VMware vSphere, the next-generation infrastructure for next-generation applications, has been updated with a number of new capabilities.
The vSphere platform has always provided a powerful, flexible, and secure foundation for running, managing and securing applications, but with Version 6.5 the platform simplifies the customer experience for automation and management at scale. It offers comprehensive built-in security for protecting data, infrastructure and access and provides a universal application platform for running any app anywhere. This is especially important now that companies are increasingly pressured to deploy and update applications almost in real time to meet customer demand. MSPs who are leveraging vSphere and other products in VMware’s ecosystem should consider how the vSphere update will affect their operations and the services they can provide to their clients.
Here are five things you—and your clients--need to know about vSphere 6.5:
1. vCenter Server Appliance anchors updates.
The vCenter Server Appliance is at the heart of the updates to vSphere. The installer’s look and feel has been updated in general, and support has been added for Linux and Macintosh operating systems (in addition to Windows). Other updates to the appliance include:
- The migration tool allows for more granular selection of migrated data
- Improved appliance management
- VMware Update Manager is now part of the vCenter Server Appliance
- Native high availability
- Built-in backup and restore
2. Improvements to current web client focus on user experience.
While VMware continues development of an HTML 5-based vSphere Web Client, the company has made some improvements to the current, Adobe Flex-based client. The updates aren’t huge, but they are focused on the user experience and so will have a relatively high impact. These improvements include:
- Inventory tree is the default view
- The home screen reorganized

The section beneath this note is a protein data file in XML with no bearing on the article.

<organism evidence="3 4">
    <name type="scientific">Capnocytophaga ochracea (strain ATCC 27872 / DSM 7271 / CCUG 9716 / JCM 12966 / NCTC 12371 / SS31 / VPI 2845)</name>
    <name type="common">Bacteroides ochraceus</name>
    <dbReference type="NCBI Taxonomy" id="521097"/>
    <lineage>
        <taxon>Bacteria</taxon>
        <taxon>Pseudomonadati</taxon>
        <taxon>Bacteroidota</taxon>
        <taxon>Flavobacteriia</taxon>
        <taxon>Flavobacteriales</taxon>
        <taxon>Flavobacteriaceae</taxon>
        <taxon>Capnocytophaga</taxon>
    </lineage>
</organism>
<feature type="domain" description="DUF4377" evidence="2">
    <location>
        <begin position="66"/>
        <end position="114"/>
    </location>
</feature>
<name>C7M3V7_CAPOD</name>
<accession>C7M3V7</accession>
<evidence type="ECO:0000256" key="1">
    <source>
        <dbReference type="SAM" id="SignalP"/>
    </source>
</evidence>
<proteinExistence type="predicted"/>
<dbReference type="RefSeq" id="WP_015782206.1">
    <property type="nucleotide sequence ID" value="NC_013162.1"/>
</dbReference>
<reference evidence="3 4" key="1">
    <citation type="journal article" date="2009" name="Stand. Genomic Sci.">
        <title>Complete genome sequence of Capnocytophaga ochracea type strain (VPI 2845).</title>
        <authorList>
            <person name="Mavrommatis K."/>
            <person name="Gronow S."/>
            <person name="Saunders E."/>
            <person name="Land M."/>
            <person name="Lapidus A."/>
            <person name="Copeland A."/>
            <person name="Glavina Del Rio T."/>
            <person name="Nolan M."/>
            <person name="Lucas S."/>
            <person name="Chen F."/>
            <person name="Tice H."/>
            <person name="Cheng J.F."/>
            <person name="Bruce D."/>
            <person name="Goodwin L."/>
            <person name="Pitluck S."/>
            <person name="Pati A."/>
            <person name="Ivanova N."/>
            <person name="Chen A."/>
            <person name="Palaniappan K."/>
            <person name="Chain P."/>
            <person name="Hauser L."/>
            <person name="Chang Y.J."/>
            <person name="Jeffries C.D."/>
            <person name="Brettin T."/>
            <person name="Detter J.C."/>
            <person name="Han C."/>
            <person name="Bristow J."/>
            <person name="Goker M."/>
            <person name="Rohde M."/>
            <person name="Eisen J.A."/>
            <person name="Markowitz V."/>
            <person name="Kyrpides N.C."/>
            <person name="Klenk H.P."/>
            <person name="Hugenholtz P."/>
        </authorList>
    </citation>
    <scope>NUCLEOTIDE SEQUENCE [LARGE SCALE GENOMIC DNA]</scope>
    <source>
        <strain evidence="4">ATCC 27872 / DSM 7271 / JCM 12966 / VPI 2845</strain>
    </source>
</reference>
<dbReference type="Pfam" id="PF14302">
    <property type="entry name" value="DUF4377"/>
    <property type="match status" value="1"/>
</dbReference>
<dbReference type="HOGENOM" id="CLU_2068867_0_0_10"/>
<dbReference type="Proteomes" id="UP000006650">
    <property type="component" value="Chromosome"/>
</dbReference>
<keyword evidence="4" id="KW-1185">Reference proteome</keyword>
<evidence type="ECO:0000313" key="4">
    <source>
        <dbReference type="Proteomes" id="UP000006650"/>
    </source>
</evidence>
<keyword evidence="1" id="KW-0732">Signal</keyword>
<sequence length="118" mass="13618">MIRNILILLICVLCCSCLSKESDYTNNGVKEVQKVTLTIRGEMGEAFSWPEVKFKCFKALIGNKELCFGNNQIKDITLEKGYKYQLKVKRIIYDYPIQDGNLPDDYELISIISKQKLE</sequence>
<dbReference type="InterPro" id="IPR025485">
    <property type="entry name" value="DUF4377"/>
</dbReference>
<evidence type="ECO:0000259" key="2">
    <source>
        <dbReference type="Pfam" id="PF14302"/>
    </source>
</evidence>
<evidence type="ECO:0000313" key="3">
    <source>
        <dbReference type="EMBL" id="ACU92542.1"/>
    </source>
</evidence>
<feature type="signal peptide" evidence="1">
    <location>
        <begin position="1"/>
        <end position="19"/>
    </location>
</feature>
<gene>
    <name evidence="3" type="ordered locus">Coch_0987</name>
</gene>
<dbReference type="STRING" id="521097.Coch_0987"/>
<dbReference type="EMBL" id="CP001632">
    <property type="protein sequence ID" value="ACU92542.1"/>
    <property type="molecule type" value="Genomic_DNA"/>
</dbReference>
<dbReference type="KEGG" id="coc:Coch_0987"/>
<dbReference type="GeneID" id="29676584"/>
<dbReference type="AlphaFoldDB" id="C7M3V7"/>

- The “Manage” tab has been renamed “Configure”
- The “Related Objects” tab has been removed
- VM rollup at 5,000 instead of 50 VMs
- Live refresh for power states and tasks
3. vSphere Client runs along-side the Web Client.
In vSphere 6.5 there is a fully supported version of the HTML5-based vSphere Client that will run alongside the vSphere Web Client. The vSphere Client, which is built into vCenter Server 6.5 and is enabled by default, does not yet have full feature parity, but VMware is prioritizing the day-to-day tasks of administrators. The company is also seeking feedback on what the client needs to enable customers to use it full time. Benefits of the new vSphere Client include:
- Clean, consistent UI built on VMware’s new Clarity UI standards
- Cross-browser and cross-platform application
- No browser plug-ins to install/manage
- Integrated into vCenter Server for 6.5 and fully supported
- Fully supports Enhanced Linked Mode
4. MSPs can gain ongoing experience with the vSphere Client.
VMware flings are apps and tools that users can explore and provide feedback on. This provides an opportunity to gain familiarity with the client, but user feedback also provides VMware with data on what features and capabilities should take priority as it continues to develop the platform. So far, according to VMware, there has been positive feedback on the performance of the vSphere Client Fling. You can access and explore the vSphere Client Fling here, basing your testing on the needs of your own customers.
5. New capabilities ease patching, upgrading and management of ESXi hosts.
Version 6.5 of vSphere adds more powerful capabilities for patching, upgrading and
managing the configuration of VMware ESXi hosts. vSphere Update Manager is still the preferred method for keeping ESXi hosts up to date, but with vSphere 6.5 it has been fully integrated with—and streamlined by--the vCenter Server Appliance.
VMware vSphere 6.5 can be downloaded here.
For more information on the Software-Defined Data Center please visit http://www.vmware.com/software-defined-datacenter/index.html.